Indeed, all of the aforementioned proponents of modern yoga arise out of a context where European modalities of metaphysical religion—primarily Mesmerism and Spiritualism—have trickled into India through colonial frameworks. This is not to say that indigenous forms of something like mind-cure are absent from Indian traditions, however simple psychosomatic wellness has never been the goal of pre-modern yoga. Even medieval hatha yoga, which accords a relatively high place to practices aimed at the physical body, does not stop there. At least not unless one is willing to go so far as to equate the alchemical transmutation of the human body into an immortal adamantine form to what modern yoga practitioners are striving to accomplish when they pull on their Lululemon pants. To be fair, we don’t see bodily health being touted as a stand-alone spiritual goal in contemporary European sources either. However, by the early nineteenth century we observe a blossoming of mind-cure ideologies that may be spiritual insofar as they rely of metaphysical principles and notions of cosmic harmony but generally set their sights no higher than psychosomatic wellness. Of course, as Catherine Albanese maintains when she names salvific healing as the fourth and culminating point in her model of metaphysical religiosity, such notions still carry deep religious meaning. If the state of psychosomatic wellness is equivalent to being perfectly in tune with one’s divine oneness with the cosmos, then surely the goals of such a system can be called religious.
Thus it is almost impossible to make sense of why people might be doing yoga in museums—which Sullivan admits happens mostly in the United States rather India or even European countries—without considering broader context of American metaphysical religions. On the point of whether such yoga constitutes a healing ritual unique to the American Baby Boomer generation, something is missing in Sullivan’s analysis. The reference to Iyengar, after all, tells us relatively little about how holistic healing rituals became enmeshed with the practice of yogic postures and, even more importantly, how such practices are concentrated in the spiritual movement that only the Baby Boomers are likely to still call by name: the New Age. Mind you, the content of this movement is now more relevant to popular spirituality than ever before. However, my Millennial students look at me blankly whenever I refer to New Age ideology or practices. That is, until I start listing what these might be—karma, yoga, reiki, positive affirmations, healing crystals…—at which point, they nod along. To them, this is simply the “spiritual but not religious.”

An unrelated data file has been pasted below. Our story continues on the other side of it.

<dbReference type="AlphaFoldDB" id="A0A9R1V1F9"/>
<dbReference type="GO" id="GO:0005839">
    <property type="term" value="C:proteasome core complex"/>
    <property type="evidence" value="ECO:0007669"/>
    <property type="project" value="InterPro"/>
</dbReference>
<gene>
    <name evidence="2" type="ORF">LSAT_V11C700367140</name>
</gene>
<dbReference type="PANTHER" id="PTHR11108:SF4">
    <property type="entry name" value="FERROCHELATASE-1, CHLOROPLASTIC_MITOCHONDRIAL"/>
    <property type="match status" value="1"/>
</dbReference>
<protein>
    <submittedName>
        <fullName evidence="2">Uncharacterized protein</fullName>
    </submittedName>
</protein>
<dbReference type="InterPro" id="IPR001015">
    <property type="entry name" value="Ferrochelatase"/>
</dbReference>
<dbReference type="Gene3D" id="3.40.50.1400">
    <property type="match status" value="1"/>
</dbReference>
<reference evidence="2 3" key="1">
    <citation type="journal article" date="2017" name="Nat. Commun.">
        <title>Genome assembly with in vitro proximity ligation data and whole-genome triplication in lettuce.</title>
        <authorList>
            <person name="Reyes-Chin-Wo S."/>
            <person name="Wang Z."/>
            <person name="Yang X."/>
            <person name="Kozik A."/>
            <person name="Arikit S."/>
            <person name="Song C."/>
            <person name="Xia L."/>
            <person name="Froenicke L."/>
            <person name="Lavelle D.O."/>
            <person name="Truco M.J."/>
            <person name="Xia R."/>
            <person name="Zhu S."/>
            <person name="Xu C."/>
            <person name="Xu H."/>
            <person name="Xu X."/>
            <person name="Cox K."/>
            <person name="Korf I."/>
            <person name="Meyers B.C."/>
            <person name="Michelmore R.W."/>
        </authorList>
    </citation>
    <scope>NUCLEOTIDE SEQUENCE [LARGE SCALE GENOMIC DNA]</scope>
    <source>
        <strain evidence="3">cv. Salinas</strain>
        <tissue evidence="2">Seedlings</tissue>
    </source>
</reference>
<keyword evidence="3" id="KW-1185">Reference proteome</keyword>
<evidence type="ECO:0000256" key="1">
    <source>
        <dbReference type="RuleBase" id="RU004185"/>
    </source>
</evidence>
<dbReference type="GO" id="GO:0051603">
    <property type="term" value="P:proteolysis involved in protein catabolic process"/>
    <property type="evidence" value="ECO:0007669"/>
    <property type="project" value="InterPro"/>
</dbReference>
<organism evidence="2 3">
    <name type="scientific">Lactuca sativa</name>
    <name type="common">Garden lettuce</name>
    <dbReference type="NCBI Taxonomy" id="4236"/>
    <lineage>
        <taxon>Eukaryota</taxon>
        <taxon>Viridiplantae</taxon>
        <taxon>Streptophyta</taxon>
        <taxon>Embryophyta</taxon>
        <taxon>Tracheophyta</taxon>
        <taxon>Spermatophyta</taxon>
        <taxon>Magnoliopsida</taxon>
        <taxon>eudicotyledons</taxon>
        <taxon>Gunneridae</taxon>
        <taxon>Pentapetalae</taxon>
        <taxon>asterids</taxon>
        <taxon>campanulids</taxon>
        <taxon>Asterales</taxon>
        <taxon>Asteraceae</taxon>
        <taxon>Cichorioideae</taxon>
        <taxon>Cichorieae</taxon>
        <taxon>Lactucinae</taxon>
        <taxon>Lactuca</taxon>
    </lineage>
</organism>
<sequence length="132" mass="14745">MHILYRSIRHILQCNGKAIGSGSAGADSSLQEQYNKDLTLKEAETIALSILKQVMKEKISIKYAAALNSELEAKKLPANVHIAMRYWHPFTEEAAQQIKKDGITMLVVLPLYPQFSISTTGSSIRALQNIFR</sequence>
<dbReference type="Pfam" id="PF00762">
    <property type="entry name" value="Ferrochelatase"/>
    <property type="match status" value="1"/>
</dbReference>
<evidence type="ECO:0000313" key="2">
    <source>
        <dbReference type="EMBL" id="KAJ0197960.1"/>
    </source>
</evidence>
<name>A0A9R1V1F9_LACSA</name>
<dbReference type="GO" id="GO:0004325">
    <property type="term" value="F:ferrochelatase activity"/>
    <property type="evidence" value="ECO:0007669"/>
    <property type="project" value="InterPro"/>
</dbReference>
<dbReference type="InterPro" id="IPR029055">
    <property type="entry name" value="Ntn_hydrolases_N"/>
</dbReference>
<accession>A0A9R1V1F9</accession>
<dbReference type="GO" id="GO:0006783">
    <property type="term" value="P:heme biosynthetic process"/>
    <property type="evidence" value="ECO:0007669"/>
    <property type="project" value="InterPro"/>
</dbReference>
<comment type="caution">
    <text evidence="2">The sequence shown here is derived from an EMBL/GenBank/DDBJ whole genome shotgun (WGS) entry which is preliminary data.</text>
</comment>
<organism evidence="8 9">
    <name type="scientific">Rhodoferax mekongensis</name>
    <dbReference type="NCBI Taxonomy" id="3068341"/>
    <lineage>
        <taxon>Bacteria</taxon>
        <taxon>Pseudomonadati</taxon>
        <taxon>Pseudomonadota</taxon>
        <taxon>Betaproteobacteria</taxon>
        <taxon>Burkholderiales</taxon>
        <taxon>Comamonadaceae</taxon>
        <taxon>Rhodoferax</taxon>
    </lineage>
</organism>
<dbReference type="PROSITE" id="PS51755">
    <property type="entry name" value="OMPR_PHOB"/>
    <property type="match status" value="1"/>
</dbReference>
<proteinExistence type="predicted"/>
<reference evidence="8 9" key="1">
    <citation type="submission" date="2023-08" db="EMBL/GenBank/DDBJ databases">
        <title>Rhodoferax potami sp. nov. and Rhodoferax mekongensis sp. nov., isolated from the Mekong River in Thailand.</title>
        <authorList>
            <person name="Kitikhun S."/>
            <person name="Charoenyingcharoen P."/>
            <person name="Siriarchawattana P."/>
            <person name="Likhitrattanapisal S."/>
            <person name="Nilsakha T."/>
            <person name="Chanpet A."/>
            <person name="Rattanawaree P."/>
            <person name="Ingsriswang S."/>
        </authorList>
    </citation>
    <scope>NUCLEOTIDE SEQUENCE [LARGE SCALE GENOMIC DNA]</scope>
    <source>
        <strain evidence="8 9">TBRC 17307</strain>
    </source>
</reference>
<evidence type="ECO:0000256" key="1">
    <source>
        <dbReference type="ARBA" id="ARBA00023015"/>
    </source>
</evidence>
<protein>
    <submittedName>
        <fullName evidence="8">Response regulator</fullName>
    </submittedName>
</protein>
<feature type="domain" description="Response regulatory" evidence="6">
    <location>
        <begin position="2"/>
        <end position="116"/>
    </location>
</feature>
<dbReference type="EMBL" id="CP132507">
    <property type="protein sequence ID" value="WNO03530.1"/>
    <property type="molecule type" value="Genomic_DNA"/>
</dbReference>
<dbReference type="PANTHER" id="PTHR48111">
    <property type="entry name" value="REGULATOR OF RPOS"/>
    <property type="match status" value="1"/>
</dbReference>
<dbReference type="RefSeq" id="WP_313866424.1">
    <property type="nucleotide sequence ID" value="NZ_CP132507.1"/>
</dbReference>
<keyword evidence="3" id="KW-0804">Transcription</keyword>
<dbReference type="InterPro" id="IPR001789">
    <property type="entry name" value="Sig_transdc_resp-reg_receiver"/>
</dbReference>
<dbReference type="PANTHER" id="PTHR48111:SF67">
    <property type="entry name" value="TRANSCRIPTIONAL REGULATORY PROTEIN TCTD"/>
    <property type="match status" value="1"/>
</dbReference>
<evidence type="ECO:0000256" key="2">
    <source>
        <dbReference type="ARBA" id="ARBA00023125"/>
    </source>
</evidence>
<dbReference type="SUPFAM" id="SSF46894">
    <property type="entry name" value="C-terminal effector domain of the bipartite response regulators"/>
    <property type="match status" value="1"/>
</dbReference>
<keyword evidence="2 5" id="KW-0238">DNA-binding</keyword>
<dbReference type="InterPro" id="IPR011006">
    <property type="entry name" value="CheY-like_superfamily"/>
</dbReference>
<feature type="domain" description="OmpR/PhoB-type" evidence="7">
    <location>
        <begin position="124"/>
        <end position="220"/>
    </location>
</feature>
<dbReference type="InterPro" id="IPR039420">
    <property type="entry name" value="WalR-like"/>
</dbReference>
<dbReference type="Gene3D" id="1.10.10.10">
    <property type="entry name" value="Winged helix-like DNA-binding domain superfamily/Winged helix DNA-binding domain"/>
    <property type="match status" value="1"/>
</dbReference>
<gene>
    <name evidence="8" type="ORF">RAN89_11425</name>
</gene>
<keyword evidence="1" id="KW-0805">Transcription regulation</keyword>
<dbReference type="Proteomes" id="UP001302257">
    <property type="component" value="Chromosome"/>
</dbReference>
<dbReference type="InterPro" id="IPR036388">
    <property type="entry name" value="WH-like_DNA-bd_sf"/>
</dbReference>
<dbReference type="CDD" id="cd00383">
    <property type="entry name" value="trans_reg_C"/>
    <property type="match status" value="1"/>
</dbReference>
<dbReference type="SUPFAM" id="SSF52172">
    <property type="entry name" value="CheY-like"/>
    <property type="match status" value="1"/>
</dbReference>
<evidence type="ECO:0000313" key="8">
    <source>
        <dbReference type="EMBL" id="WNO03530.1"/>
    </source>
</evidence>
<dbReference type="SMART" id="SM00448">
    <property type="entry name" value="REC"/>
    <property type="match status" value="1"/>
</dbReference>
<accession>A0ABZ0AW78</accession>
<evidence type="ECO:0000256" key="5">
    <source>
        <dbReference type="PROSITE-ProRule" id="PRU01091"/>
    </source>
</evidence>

The most evocative question raised in the podcast’s conversation is whether yoga and art have something in common—a sort of contemplative aspect—that can help us understand something fundamental about the nature of the sacred. Sullivan is certainly correct in pointing out that art is not meant to be contemplated for its own sake in pre-modern India any more than in pre-modern Europe. Such an approach, if we are to call it spiritual, only makes sense from a modern metaphysical perspective—specifically one geared at the various modes of finding deeper meaning within the self. Here we see what Paul Heelas meant when he names the New Age a form of “Self-spirituality” that focuses on the divinization of the human self. In such a context, as the self becomes understood as fundamentally identical to the divine cosmos, any method of deeply experiencing this connection, whether it is physical, aesthetic, or otherwise, becomes a form of spiritual practice.
In this sense, I’m not entirely convinced that there is anything distinctive about the museum—or at least anything unique that truly sets it apart from the kind of rave-style yoga events that Sullivan cites. People also do yoga in craft breweries. Here in Southern California’s wine country, I frequently see ads for yoga in vineyards. Like Sullivan’s case, these could easily be analyzed as a conscious way for program directors to bring people into their spaces. However, when people actually show up and practice, we catch a glimpse of the ways in which they may be conceptualizing the various aspects of their identity as postmodern consumers in light of a holistic—and arguably spiritual—notion of the self. Sullivan’s example of museum practitioners who felt they were reconsecrating the formerly religious images in the exhibit gets at something very interesting about how modern yoga practitioners view their embodied practice. Because the embodied self—whether is enjoys art, beer, or wine—becomes the locus of spiritual experience, its conscious actions—even when they’re also exercise—become a religious ritual in their own right.